One goal of the modern writer is to use as few words as possible to say what one means. Now, while I like a straightforward read, it does make me wonder how much exercise my brain is getting when I read what the modern writer has written!
Back when Dickens wrote A Tale of Two Cities, it was just a normal book. Dickens was famous for his popularity with the masses, and this was the sort of thing that the masses were reading.
Much to my dismay, my book group decided to read A Tale of Two Cities a few years ago. I had read it in eleventh grade — well, I shouldn’t say that I read it, because I never actually sat down with the book except in class. I had a little habit of never doing any assigned reading. The class read it, though, and I got to participate in the discussion. Although I was able to discern enough of the plot to pass the test, nothing of the experience inspired me to read it.
I had no more interest in reading it for book group than I’d had for English Lit. Being an adult, however, I felt that I should probably do it anyway, so I got it from the library and forced myself to read.
I had to read about fifty pages before I got to the point where I was reading automatically instead of reading each sentence and then re-reading it to get the right flow. Once I did, though, it really started to be a good little book! As I read, things from the class discussions filtered into my consciousness, Madame DeFarge, the symbolism, Sydney Carton’s ultimate sacrifice. I expended more intellectual effort than I typically do when reading, but afterward, I felt as sharp as a certain pair of knitting needles.
When I was in fifth grade, I discovered my first Nancy Drew book in the school library, The Secret of the Wooden Lady. After I’d devoured it, I asked the librarian where I could find more of them, and was told that it was a fluke it was there at all. Nancy Drew books weren’t literature, and if a book didn’t enlighten the reader in some way, it didn’t belong on the shelves.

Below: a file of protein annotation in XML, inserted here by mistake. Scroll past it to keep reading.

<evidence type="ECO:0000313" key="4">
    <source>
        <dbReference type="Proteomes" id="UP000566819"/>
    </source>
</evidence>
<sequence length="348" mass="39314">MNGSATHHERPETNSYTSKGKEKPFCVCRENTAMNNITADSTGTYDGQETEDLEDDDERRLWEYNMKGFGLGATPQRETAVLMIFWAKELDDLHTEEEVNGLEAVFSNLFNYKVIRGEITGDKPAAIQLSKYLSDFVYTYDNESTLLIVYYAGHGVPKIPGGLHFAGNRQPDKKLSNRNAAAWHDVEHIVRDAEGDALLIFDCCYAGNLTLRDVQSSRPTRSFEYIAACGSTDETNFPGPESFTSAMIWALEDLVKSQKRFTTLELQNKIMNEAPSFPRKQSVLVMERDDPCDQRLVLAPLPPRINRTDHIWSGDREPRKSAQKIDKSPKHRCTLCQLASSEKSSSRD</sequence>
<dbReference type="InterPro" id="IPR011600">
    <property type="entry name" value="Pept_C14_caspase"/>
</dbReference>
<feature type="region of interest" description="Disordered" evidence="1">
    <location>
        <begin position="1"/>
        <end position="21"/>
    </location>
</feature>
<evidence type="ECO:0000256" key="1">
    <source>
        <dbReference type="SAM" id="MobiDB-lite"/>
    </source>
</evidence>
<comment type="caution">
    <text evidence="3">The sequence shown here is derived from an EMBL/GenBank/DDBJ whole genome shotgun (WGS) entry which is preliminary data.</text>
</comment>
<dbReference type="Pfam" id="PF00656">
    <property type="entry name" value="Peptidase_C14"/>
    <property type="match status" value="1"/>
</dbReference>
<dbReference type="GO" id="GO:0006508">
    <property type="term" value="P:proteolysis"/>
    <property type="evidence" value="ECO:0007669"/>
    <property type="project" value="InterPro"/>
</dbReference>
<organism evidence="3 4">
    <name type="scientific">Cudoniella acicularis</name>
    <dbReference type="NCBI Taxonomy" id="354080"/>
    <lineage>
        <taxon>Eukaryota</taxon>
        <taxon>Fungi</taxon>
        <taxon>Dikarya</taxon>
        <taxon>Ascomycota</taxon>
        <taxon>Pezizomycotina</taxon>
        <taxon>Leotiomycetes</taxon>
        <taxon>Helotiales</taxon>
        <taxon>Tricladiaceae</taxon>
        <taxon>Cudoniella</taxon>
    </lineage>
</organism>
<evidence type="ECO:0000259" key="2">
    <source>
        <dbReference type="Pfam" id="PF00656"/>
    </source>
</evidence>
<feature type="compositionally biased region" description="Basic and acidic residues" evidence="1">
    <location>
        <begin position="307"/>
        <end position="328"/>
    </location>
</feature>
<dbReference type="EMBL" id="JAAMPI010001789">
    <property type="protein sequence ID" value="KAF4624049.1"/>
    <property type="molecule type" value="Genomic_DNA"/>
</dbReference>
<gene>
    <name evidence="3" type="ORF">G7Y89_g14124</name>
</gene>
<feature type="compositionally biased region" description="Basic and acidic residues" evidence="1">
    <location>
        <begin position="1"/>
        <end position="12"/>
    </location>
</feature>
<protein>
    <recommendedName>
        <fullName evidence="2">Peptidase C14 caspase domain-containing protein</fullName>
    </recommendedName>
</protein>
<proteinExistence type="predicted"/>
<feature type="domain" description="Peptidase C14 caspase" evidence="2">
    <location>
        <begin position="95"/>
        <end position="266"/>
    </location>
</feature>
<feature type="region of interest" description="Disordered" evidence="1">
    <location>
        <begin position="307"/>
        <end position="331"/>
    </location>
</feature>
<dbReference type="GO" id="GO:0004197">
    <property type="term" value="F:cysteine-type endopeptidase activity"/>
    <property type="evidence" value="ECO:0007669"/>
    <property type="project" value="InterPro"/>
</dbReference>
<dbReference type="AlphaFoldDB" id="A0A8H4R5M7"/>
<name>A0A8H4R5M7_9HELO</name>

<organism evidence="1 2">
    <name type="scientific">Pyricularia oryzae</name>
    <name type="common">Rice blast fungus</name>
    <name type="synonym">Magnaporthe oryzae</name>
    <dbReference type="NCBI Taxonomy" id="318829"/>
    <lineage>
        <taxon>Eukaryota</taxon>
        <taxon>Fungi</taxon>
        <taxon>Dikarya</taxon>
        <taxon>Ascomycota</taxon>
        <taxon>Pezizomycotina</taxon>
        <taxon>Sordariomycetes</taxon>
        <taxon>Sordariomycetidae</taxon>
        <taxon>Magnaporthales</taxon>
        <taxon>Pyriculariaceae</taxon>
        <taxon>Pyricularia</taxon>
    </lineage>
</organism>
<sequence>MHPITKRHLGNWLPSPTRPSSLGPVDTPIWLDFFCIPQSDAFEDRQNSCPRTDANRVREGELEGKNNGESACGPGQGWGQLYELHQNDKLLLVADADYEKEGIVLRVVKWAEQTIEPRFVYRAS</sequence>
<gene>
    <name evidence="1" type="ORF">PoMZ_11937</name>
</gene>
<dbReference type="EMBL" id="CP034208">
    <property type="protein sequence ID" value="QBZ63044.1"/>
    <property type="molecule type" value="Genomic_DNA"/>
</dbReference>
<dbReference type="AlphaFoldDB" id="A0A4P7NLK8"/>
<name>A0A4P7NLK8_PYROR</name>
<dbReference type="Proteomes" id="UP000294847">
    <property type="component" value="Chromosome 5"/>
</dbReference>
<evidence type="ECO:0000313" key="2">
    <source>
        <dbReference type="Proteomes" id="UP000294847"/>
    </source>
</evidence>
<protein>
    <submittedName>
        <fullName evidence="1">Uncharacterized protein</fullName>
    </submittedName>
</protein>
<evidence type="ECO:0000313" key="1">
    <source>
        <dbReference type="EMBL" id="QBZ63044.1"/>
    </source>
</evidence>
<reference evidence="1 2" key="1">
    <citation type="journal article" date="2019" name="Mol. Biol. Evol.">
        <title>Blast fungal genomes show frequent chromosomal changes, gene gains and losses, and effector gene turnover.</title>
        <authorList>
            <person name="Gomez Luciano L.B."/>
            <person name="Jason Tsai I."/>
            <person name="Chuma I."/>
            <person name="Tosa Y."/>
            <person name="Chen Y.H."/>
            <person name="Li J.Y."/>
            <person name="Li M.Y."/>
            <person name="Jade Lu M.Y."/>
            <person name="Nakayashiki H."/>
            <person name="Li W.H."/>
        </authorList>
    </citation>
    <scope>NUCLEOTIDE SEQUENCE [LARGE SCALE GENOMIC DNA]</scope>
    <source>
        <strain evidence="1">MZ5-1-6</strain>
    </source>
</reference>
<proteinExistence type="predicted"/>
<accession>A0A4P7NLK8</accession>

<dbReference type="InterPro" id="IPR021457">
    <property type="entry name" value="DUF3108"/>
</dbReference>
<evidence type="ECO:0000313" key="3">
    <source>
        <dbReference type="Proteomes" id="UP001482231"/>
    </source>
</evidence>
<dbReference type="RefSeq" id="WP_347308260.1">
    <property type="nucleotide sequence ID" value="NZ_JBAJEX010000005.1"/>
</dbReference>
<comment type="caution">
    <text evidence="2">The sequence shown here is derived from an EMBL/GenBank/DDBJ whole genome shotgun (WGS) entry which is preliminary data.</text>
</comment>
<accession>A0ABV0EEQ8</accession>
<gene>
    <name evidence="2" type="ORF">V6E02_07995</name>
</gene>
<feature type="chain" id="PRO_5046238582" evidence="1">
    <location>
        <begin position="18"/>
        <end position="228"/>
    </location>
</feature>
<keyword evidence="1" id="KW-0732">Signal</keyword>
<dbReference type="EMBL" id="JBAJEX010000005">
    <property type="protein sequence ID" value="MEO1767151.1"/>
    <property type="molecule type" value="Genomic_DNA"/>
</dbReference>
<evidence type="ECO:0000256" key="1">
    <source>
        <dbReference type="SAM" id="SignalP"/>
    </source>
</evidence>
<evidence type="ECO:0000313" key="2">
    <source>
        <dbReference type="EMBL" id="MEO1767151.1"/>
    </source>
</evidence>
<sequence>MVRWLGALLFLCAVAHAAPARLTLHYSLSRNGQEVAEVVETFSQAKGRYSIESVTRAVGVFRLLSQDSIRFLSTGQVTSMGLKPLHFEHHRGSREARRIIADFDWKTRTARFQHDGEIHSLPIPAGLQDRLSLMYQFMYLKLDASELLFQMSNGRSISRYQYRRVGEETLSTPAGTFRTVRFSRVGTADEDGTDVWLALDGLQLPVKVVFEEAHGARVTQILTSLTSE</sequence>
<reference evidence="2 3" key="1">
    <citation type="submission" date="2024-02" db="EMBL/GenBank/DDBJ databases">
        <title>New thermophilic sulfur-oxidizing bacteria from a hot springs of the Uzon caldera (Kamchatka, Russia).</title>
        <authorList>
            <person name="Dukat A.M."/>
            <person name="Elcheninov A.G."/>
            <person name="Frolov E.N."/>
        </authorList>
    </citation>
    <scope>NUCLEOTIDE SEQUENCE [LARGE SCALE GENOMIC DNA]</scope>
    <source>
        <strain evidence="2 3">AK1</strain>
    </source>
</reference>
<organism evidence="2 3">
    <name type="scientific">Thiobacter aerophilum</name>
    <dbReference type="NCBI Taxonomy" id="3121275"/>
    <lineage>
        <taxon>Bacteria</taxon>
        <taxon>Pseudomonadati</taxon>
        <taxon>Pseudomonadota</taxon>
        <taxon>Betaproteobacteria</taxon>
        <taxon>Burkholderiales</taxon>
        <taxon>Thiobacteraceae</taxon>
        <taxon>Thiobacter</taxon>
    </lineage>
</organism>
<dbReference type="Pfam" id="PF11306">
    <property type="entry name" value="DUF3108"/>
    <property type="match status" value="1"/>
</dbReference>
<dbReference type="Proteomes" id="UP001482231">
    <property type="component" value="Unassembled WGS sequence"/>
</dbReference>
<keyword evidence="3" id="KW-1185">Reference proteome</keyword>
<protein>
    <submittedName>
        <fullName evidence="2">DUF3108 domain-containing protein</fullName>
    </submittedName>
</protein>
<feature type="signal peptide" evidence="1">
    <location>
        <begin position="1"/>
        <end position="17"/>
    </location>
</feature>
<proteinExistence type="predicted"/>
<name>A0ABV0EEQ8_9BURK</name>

Over the years, that notion has gone the way of all things in education, and now it’s impossible to go into the children’s section of a library without having to wade through aisles of series (most of which, by the way, can’t even aspire to the caliber of Nancy Drew).
The well-intentioned theory behind the shift was that kids should read more, and they would be more likely to read things that were simplistic and entertaining. When those books started flying off the shelves, librarians (and publishers?) forgot all about edifying the reader. Now Junie B. Jones and The Magic Tree House rule the library while The Pushcart War and The Wolves of Willoughby Chase are sitting in landfills*.
In eleventh grade, I would have gladly subscribed to the current viewpoint; maybe I would even have read an assignment or two, but is it really a far, far better thing that the masses are predominantly reading commercial fiction?
* See my post, “You Can’t Tell a Book by Its Cover.” 😉